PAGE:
Tagged: seizures

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Meet Stephen

Here is another post in the series Faces of Epilepsy. Martha tells the story of her brother Stephen and the complexities and fullness of his life. My brother, Stephen Yocum, had epilepsy as long as I can remember.  Stephen was 3 ½ years older than me, yet the difference in years never felt that far (partly because he was only a year ahead in school).  For Stephen, epilepsy was only one of many of his...

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Meet Trevor – Part 2

continued from yesterday… We did go on to have several months of seizure freedom.  During those months Trevor continued to make developmental progress in spite of his abnormal EEG.  Which remained intermittently spikey over the left side.  I never had a peace settle over me that our journey was over.  I always had this hunted feeling.  Like we were being stalked by the Seizure Monster.  But our neurologists insisted he was on a positive path...

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Meet Trevor – Part 1

Continuing with the Faces of Epilepsy series, I’d like to introduce you to my friend Danielle. Her son Trevor has Infantile Spasms, a life threatening form of Epilepsy. They, together with her husband Jonathan and older children Bristel and Toby, have been on quite a journey. Listen to her and I guarantee you will laugh, cry, and be amazed… I should establish up front that I have tendency to take the scenic route.  If you’re...

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I’d Like a Cocktail Please

Sometimes Epilepsy is treatable. Even when it’s not, people go to great lengths to reduce the number of seizures they may have. The goal of any treatment is to achieve the greatest amount of seizure control with minimal side effects. Let’s take a look at the options: AEDs – or Antiepileptic Drugs. There are lots of them. Sometimes conquering seizures requires a drug cocktail. Specific drugs work on specific seizure types. If the first few...

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Meet Tara

This is another guest post in the series, “Faces of Epilepsy.” I’m grateful to Tara for giving us the perspective of being an adult with Epilepsy. She writes here and her posts reflect her hope-filled and joyful attitude. I am a mother of two beautiful children. I am filled with hope, laughter and self-esteem. I am an author, a motivational speaker, a community volunteer and best yet… a full-time mom. I move frequently and travel...

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Meet Liam

With total bias, I bring you my favorite guest writer in the series, “Faces of Epilepsy.” As we know, when one person is diagnosed with Epilepsy, their entire family is affected in some way. Liam is my oldest son and here he gives words to what it’s like living with a sibling with a disability. In the interest of full disclosure, I gave him free reign to say what he wanted about us but edited...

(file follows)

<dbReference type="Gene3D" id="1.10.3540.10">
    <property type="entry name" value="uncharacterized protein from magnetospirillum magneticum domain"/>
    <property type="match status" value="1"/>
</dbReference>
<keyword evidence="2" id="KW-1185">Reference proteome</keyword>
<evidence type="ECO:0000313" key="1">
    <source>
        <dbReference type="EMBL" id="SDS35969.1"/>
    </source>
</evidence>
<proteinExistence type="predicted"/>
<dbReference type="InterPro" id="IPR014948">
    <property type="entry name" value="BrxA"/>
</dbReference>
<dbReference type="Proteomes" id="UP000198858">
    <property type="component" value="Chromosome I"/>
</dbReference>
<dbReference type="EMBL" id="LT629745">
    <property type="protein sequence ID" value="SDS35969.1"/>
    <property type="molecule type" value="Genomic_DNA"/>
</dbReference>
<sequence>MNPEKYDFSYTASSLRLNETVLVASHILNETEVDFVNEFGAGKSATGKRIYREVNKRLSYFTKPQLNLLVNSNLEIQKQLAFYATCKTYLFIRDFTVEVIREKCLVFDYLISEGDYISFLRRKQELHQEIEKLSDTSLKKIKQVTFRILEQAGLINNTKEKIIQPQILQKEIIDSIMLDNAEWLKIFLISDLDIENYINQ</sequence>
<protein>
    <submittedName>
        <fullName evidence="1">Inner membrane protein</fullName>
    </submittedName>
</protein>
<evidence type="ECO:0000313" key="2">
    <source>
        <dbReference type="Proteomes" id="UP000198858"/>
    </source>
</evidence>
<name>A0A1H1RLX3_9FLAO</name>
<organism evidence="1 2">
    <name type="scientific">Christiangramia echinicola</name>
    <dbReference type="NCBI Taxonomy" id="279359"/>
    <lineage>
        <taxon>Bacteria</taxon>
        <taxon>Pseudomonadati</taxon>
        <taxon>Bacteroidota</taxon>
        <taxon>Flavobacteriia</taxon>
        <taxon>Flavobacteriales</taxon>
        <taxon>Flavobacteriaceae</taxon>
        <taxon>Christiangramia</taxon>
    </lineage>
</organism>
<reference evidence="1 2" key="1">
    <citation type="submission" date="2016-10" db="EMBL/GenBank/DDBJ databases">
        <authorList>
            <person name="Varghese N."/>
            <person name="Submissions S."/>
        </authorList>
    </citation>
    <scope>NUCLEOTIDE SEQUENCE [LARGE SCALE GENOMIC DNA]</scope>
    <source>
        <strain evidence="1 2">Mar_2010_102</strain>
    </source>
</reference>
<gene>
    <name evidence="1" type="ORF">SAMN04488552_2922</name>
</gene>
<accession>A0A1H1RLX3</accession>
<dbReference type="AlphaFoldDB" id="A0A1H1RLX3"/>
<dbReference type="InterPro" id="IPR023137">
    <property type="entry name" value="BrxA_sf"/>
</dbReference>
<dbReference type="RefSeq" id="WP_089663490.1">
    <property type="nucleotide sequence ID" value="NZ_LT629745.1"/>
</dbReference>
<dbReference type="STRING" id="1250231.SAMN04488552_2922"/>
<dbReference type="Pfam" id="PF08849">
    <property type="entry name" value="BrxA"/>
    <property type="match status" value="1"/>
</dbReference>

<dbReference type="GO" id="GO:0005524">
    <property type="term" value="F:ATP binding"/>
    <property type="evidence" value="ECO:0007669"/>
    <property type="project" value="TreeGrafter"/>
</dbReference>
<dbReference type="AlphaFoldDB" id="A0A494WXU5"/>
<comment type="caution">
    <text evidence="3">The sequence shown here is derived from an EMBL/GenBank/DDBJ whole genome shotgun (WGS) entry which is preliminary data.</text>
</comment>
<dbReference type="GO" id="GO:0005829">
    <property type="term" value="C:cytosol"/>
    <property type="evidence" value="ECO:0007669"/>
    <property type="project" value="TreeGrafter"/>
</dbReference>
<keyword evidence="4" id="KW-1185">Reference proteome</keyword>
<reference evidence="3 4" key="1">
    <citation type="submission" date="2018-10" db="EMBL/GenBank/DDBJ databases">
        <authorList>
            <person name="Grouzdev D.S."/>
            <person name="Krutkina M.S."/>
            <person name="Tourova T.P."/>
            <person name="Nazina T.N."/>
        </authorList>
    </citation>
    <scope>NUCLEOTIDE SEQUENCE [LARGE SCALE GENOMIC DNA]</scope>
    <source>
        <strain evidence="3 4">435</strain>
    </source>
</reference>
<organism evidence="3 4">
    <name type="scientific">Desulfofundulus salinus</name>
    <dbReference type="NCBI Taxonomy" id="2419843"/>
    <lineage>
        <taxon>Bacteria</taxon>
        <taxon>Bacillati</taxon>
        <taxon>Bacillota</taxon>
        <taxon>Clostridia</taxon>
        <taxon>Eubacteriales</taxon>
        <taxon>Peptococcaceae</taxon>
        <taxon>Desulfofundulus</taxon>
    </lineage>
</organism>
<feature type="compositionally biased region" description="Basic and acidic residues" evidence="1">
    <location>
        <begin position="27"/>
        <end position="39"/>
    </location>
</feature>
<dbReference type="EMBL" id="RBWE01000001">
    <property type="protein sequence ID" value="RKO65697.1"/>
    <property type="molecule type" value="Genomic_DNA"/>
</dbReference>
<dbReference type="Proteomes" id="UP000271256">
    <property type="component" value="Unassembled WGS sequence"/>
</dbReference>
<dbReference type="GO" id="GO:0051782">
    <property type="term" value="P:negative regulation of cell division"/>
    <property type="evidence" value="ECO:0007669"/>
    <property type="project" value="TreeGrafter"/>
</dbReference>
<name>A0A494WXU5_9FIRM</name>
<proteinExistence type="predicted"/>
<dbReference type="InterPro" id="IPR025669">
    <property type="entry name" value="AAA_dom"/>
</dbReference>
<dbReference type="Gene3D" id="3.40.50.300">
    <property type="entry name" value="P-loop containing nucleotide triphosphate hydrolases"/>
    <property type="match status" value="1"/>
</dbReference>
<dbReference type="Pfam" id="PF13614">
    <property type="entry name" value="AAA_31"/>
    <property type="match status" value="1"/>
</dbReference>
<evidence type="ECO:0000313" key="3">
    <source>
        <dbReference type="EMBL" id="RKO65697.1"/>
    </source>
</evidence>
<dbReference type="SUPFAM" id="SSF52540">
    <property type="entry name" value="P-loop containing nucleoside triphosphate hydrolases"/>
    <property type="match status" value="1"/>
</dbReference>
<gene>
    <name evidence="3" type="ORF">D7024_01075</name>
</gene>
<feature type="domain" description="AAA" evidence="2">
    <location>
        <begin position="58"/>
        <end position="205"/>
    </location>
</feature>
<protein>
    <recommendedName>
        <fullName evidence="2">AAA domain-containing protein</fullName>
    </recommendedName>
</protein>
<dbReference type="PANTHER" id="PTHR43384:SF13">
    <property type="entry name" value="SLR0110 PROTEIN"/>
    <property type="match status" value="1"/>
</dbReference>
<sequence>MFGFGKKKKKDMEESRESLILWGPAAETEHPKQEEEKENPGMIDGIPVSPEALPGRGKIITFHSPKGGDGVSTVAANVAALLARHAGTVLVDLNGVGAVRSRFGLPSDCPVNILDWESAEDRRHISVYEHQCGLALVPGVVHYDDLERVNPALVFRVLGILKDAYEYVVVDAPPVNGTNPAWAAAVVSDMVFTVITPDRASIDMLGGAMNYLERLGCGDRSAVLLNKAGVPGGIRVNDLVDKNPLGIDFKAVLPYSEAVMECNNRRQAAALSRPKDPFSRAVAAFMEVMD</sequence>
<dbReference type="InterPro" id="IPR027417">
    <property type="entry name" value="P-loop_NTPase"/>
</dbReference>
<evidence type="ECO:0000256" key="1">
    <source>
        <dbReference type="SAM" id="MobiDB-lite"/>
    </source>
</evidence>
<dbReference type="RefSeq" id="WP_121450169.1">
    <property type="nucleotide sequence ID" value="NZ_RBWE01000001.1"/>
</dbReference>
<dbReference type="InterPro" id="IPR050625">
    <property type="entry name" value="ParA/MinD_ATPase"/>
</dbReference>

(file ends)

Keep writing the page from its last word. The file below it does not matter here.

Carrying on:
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Meet Jayla

This is another guest post in the series “Faces of Epilepsy.” It was written by 4 year old Jayla’s mother Emily. Pay close attention to all the different kinds of seizures Jayla has had, and all of the different medications she tried to fight them. “Our Roller Coaster Known as Epilepsy” Jayla Claire was born 9/9/07, a week late, weighing 6 lbs 7 oz. She was born still in her amniotic sack, which doctors claimed...

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Say Whaaat?

Are you ready to learn some big words and get really confused smarter? I told you that seizures can manifest themselves in many ways. What they look like and where on the brain they start defines them more specifically. This is important because if you think you know what a seizure looks like, you may only be familiar with one kind of seizure. Let’s break down what may happen during a seizure. Sometimes people with...

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Meet Dakota

This is the first guest post in the series “Faces of Epilepsy.” It’s written by Shannon, mother of two beautiful children, one of whom has Epilepsy. Here is her story:  I have been exposed to seizures for some time now. One of my close friends was diagnosed with epilepsy when we were in middle school, and although I had never really seen one of her seizures, I do know how they took a toll on her body....

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So What Is Epilepsy?

When a person has two or more seizures not provoked by a specific event (trauma,infection, chemical change) s/he is considered to have Epilepsy. You can have a seizure but not have Epilepsy, but having Epilepsy means you’re having seizures. Stay with me. When your baby is sick, your doctor tells you what temperature she can have before you should bring her to the ED. If it gets super high, she’s at risk for a febrile...